Read on.

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Bloomberg Law: Ocwen Loses Bid for Early Test of CFPB’s Constitutionality

Livinglies's Weblog

Ocwen Loses Bid for Early Test of CFPB’s Constitutionality

https://www.bna.com/ocwen-loses-bid-n73014451876/

By Chris Bruce

A federal judge June 2 blocked Ocwen Financial Corp.’s bid to test the constitutionality of the Consumer Financial Protection Bureau in the early stage of a closely watched enforcement case ( Cons. Fin. Protection Bureau v. Ocwen Fin. Corp. , S.D. Fla., 17-cv-80495, 6/2/17 ).

The ruling by Judge Kenneth Marra of the U.S. District Court for the Southern District of Florida allows the CFPB to proceed unimpeded with its April lawsuit alleging that Ocwen violated consumer protection laws in servicing loans of distressed borrowers.

Ocwen sought an early case conference on the constitutional question, saying it should be settled before allowing the CFPB to go further. Marra disagreed, saying that would depart from settled procedural rules and might delay the case. He said Ocwen may still make its constitutional…

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Document forgery in financial industry more common than you’d think, past employees say

It’s not right to cheat anyone…not just older people. It’s also not right to conceal the real party or the true intent of confiscating the collateral.

Livinglies's Weblog

Requiring proof from the foreclosing party without legal presumptions would reverse many if not most foreclosures.
The origination and “transfers” of documents is rife with forgery and fabrication. It’s not the exception. It’s the rule. It’s the only way that foreclosures could be pursued. The question is “Why?” This is an industry that basically created all of the documents and standards for custody, control and transfer of those documents. Why did they need to forge or fabricate anything? The answer is the complete absence of a money trail, except for payment of fees, commissions and bonuses.
Which brings us to the essential question of why would any document proffered by a bank or servicer be subject to any assumptions or presumptions. It’s in the public domain. The likelihood that the document is forged or fabricated or both is somewhere around 90%. There should be no presumption. The party proffering the…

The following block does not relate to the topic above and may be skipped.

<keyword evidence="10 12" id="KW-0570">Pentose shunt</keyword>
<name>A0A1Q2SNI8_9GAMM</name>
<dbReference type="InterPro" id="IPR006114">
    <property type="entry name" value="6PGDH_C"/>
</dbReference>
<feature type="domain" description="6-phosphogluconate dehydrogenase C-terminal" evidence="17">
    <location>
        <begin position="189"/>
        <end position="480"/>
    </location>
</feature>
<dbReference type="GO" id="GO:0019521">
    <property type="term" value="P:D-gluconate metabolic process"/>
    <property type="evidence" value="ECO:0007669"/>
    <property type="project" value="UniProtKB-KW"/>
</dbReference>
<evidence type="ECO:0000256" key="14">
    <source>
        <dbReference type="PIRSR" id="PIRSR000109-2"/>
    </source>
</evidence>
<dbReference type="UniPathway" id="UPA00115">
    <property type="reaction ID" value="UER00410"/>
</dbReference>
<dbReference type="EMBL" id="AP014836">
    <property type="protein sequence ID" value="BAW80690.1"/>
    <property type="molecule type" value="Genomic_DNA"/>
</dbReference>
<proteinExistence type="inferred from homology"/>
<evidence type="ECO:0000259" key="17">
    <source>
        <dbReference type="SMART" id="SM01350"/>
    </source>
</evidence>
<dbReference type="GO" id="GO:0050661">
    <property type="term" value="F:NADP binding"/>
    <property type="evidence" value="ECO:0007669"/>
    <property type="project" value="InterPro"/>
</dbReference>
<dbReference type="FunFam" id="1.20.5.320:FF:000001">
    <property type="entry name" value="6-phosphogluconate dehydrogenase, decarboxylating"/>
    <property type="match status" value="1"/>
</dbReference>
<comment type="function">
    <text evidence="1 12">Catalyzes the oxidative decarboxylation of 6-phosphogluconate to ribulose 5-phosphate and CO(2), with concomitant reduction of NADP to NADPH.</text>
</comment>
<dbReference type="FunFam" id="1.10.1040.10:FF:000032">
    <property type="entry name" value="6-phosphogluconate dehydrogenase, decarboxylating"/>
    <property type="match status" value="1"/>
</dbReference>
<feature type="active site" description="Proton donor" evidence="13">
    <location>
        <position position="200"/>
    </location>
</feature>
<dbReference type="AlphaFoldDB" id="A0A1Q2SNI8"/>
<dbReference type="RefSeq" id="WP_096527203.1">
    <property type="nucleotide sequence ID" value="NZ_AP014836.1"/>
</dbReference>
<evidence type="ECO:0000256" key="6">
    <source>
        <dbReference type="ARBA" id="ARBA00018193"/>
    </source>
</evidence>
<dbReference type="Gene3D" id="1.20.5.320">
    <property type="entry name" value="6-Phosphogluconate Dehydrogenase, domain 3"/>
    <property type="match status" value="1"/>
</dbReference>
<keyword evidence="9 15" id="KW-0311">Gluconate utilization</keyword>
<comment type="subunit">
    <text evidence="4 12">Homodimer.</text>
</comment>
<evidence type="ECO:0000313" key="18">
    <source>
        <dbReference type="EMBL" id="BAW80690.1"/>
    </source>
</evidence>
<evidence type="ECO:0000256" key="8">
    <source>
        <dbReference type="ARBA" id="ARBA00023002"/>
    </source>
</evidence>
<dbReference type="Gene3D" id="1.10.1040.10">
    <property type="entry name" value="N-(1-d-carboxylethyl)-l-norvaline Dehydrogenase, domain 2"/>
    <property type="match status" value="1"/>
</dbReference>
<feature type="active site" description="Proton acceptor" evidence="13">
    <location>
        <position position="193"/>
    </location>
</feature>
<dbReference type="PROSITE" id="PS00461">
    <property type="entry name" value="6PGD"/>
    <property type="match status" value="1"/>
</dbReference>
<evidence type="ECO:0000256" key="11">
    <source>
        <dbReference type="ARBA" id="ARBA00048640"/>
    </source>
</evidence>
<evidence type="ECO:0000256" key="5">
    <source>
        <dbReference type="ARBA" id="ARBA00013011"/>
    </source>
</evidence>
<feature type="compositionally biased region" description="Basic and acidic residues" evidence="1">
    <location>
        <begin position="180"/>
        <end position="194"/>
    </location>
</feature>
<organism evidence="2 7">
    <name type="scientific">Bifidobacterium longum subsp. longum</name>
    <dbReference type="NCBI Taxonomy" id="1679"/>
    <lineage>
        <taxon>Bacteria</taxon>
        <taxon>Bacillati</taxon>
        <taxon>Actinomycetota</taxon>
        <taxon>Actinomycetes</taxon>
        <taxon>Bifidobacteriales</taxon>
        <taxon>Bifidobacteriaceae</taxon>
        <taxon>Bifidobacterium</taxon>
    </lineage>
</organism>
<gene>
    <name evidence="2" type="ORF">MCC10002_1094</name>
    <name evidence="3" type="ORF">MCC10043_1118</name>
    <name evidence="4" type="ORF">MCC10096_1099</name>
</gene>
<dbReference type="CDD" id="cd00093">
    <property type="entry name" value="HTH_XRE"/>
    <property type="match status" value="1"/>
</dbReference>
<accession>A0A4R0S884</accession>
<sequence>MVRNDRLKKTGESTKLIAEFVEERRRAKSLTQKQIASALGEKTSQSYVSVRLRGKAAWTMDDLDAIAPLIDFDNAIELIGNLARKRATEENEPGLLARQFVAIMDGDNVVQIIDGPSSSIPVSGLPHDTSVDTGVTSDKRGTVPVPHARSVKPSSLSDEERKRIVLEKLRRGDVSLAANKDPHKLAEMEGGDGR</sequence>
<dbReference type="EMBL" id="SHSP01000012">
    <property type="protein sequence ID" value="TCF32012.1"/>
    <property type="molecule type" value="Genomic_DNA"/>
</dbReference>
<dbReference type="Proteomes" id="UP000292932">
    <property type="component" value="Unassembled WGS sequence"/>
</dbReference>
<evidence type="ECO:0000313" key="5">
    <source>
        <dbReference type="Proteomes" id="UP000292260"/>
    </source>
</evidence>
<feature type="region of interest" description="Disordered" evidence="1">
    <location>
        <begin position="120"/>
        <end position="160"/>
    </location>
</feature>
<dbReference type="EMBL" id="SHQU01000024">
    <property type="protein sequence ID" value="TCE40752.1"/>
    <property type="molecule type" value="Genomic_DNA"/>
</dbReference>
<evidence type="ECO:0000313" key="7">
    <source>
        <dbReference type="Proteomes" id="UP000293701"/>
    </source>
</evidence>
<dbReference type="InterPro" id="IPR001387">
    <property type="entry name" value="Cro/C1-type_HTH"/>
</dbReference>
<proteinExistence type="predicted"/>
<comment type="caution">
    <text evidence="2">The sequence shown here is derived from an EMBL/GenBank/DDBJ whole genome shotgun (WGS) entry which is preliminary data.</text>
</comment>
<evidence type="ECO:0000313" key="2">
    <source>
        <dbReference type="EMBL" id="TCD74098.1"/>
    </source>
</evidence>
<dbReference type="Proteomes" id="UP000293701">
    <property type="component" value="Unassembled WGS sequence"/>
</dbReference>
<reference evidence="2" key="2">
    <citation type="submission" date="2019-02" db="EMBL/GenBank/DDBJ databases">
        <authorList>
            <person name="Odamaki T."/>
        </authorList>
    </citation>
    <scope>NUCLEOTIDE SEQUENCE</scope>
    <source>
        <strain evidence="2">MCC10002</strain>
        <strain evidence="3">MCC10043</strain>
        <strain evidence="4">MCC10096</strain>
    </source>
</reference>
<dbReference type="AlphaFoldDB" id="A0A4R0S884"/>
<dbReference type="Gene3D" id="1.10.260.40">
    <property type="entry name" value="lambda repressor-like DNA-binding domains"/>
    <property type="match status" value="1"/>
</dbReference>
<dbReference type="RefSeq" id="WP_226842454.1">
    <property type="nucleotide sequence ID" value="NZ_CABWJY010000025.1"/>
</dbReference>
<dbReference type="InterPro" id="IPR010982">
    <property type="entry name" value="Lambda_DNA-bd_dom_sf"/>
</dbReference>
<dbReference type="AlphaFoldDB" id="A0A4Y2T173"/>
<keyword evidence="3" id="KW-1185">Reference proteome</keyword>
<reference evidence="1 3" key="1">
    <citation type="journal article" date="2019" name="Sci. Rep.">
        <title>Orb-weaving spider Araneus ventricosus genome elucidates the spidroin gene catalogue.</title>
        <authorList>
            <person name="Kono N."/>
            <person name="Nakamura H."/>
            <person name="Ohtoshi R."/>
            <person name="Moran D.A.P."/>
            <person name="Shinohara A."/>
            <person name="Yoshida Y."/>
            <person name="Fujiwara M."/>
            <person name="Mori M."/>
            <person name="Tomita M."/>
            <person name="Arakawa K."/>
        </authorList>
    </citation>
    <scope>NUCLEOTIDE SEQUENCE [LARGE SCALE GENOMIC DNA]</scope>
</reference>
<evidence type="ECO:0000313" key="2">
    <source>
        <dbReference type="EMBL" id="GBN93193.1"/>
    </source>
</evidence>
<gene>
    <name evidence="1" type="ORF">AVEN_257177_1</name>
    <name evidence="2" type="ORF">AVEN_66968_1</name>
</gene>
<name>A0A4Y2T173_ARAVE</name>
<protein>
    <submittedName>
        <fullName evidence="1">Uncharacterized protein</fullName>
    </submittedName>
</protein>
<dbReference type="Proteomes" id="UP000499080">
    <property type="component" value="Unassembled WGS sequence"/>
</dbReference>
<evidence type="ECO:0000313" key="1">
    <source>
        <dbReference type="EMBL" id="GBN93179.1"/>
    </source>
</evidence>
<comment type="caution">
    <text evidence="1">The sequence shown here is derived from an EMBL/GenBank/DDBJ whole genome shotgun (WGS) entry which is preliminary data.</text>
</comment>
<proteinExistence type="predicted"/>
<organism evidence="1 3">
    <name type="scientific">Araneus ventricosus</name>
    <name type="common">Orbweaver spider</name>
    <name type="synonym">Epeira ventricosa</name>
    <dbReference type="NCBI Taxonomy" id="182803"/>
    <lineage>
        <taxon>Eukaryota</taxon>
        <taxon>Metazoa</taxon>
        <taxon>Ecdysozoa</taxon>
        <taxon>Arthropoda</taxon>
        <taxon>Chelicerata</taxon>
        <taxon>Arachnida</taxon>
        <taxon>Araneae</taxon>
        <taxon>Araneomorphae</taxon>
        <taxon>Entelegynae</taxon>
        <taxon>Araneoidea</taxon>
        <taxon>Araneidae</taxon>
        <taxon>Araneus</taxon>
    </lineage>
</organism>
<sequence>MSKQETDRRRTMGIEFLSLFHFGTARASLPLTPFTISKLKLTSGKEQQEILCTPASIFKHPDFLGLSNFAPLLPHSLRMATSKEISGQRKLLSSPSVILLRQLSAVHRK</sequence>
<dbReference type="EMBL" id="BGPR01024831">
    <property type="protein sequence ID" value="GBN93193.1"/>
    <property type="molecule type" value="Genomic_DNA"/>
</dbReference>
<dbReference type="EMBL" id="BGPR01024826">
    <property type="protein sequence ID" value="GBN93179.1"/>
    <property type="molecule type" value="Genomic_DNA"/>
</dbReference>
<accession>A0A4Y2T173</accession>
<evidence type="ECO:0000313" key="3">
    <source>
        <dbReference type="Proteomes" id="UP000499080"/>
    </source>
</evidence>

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Federal Reserve Board announces $41 million penalty and consent cease and desist order against Deutsche Bank AG

Justice League

The Federal Reserve Board on Tuesday announced a $41 million penalty and consent cease and desist order against the U.S. operations of Deutsche Bank AG for anti-money laundering deficiencies.

The actions were taken by the Board to address unsafe and unsound practices at the firm’s domestic banking operations. The Board identified failures by Deutsche Bank’s U.S. banking operations to maintain an effective program to comply with the Bank Secrecy Act and anti-money laundering laws.

Read on.

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Foreclosure Mills Don’t Know Their Client

Let’s not forget Fannie is probably concealed and pulling all the strings.

Livinglies's Weblog

If a lawyer goes into court claiming he represents X when in fact he never had any contact with X, was never retained by X and is not being paid by X, he is misrepresenting his status and that of X. The fundamental problem is that the lawyer has shown up without a client and X is not present. In judicial states this is simply a matter of jurisdiction or lack thereof. With X not there as Plaintiff there is no case to be decided.

When a lawyer files a notice of appearance but does not appear, it has its own consequences on the lawyer (Sometimes) and certainly on the party designated as the Plaintiff (A designation that is in most cases FALSE.)